Historically, HIV hit the gay community in the UK first and hardest. For the first 17 years of the epidemic, the highest number of new diagnoses of HIV were among gay men and men who have sex with men (MSM).
That changed in 1999 when the number of heterosexually acquired diagnoses overtook those among MSM. However, this was mostly linked to heterosexuals acquiring HIV outside the UK and the majority of these infections were among black Africans who had acquired HIV in sub-Saharan Africa. In 2011 the situation reversed again with MSM having the highest number of new infections. The continuing high rate is now taking over from heterosexuals as the number of heterosexual diagnoses acquired abroad continues to fall.
MSM have been and still are the group at highest risk of being infected in the UK. There has been a steady rise in the number of new diagnoses in MSM since 2000, after a plateau in the 1990s. It reached an all time peak in 2012 with 3,250 new diagnoses, the highest ever reported. This is partially due to increases in HIV testing, with 13 per cent more MSM testing for HIV in 2012 compared with the previous year.
In 2012, 84 per cent of those MSM attending sexual health clinics received an HIV test compared to 76 per cent of heterosexual men. This has led to a significantly lower level of late diagnosis among MSM than other risk groups with 34 per cent diagnosed late compared to 65 per cent in heterosexual males. MSM were the most likely of any high risk group to have had been recently infected (in the previous four to six months) at diagnosis at 19 per cent.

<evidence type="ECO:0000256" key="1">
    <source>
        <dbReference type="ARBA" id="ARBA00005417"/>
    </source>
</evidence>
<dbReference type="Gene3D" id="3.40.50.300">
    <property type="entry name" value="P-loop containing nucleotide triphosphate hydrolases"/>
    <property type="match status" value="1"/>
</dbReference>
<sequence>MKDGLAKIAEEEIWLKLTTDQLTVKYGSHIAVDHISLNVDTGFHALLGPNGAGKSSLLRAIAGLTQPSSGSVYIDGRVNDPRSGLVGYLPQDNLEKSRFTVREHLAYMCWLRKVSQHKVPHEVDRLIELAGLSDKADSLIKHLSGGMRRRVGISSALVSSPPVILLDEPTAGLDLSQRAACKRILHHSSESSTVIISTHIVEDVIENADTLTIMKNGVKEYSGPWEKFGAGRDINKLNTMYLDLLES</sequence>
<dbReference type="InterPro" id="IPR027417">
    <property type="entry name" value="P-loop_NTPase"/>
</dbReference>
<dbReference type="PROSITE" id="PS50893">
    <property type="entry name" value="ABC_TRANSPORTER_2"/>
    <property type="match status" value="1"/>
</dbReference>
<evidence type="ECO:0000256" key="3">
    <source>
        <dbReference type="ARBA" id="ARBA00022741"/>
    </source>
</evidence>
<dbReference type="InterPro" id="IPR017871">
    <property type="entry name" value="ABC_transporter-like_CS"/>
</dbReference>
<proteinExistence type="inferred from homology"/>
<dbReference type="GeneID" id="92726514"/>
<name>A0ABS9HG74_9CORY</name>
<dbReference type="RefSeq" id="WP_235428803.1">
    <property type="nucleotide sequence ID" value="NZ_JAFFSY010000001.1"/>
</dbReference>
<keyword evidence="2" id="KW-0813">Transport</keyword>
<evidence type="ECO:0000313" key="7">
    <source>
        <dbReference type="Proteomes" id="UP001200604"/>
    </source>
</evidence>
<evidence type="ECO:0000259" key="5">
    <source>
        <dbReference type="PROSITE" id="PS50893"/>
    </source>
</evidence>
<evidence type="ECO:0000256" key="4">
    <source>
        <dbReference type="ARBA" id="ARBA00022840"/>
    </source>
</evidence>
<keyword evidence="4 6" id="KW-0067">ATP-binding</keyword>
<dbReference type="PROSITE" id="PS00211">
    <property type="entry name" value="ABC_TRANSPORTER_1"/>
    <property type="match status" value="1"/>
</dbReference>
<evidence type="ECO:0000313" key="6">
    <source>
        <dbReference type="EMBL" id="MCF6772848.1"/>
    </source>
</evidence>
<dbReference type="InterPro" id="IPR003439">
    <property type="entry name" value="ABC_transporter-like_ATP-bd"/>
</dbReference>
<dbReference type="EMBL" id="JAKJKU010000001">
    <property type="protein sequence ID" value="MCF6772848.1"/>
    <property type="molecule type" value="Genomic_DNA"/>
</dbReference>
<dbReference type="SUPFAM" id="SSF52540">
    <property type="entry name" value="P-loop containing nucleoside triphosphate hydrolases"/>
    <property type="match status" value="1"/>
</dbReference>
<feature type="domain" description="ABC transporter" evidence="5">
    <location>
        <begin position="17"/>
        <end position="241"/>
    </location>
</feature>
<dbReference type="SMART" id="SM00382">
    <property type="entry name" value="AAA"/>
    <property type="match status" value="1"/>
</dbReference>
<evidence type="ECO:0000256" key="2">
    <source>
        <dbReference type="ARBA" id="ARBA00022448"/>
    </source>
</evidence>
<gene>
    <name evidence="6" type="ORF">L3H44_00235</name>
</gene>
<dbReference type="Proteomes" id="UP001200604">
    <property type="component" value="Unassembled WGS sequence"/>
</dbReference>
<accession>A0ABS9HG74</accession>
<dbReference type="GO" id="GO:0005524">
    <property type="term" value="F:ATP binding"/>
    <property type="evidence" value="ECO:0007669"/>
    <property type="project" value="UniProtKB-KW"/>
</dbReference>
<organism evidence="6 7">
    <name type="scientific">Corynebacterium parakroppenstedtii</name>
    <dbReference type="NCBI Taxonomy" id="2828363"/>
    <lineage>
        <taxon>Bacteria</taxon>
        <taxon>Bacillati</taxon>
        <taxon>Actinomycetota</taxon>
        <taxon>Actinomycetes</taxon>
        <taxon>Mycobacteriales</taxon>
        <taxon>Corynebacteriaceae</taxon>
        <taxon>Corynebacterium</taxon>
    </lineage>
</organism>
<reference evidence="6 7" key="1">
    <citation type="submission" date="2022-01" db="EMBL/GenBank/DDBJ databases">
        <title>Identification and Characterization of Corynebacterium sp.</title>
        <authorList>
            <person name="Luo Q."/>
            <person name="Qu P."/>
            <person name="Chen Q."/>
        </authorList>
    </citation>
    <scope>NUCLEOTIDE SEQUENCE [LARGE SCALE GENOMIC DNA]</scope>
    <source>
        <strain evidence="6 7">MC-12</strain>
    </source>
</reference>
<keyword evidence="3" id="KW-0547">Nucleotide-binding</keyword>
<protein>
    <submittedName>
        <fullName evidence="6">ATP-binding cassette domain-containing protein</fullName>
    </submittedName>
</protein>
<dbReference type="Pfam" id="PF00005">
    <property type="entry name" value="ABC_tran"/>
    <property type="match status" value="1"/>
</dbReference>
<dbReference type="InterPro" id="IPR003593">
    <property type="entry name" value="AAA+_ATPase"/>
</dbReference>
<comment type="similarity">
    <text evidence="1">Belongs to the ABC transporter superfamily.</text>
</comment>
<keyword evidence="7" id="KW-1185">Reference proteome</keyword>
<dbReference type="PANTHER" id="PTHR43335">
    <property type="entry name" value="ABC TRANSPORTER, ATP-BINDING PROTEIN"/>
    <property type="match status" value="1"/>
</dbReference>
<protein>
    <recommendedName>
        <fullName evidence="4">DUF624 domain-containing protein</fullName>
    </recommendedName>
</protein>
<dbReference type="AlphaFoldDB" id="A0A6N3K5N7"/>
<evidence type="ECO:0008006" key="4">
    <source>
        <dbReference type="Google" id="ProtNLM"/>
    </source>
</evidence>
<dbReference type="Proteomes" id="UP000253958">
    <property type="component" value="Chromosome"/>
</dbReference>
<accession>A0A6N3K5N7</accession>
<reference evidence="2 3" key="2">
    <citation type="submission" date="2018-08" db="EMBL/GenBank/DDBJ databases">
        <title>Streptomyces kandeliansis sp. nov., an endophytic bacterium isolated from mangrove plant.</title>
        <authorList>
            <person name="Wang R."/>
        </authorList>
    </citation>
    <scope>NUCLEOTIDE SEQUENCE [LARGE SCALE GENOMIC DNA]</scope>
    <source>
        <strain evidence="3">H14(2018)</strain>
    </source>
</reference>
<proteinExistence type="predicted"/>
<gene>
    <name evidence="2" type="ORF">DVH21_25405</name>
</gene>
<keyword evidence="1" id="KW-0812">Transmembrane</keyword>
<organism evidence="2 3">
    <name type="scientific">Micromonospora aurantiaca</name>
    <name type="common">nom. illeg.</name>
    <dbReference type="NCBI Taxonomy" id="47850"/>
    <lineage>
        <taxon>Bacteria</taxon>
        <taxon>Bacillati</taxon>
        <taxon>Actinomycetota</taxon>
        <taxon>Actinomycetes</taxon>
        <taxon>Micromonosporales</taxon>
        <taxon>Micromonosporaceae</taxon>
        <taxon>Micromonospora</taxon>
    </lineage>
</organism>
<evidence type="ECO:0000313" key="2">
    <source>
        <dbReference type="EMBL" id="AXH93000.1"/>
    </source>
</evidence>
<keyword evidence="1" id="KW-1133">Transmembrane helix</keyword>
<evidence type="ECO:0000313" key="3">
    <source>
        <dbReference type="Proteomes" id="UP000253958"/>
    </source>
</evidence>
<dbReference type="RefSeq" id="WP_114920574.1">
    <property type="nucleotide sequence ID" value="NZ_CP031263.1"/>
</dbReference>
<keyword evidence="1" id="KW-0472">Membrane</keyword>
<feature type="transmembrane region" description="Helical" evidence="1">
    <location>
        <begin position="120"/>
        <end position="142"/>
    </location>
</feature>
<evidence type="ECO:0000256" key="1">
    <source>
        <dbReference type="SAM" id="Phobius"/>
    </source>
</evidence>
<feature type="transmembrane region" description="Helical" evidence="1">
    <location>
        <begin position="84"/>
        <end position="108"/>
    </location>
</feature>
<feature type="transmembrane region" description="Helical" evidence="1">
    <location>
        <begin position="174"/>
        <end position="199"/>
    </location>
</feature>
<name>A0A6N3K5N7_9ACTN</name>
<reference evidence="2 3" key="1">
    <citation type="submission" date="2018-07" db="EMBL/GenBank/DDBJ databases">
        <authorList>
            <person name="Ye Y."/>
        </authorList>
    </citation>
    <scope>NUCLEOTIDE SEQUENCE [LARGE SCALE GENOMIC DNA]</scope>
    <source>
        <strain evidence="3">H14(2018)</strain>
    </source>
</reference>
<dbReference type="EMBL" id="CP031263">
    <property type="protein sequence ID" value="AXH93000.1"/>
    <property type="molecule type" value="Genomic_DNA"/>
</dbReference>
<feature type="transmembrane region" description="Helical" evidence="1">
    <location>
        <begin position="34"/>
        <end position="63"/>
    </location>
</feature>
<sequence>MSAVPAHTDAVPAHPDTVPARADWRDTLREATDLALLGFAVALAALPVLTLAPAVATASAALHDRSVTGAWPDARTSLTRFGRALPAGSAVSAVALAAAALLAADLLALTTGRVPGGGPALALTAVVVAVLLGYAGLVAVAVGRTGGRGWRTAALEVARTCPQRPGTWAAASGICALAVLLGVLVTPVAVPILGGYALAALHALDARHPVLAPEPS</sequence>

Numbers of MSM living with HIV remain high and continue to grow significantly. At the end of 2012, there were an estimated 41,000 MSM living with HIV of whom 18 per cent were undiagnosed. That means over 7,000 MSM are undiagnosed, not on treatment and potentially infectious. The prevalence of HIV in MSM is around one in 20 with nearly one in 12 in London.
MSM account for:
- 41 per cent of people living with HIV in the UK.
- 51 per cent of all new HIV diagnoses in 2012.
- Four out of five MSM probably acquired their infection in the UK and make up two thirds of those acquiring the infection in the UK.
Among MSM, the greatest number of new diagnoses (1,102) were in men aged 35-49, representing a third of MSM who were newly diagnosed with HIV in 2012. However, there are also more older people living with HIV than ever before, partly to do with an ageing population living with HIV and partly to do with increasing new infections in older men. In 2012, one in nine MSM who was newly diagnosed was 50 or over.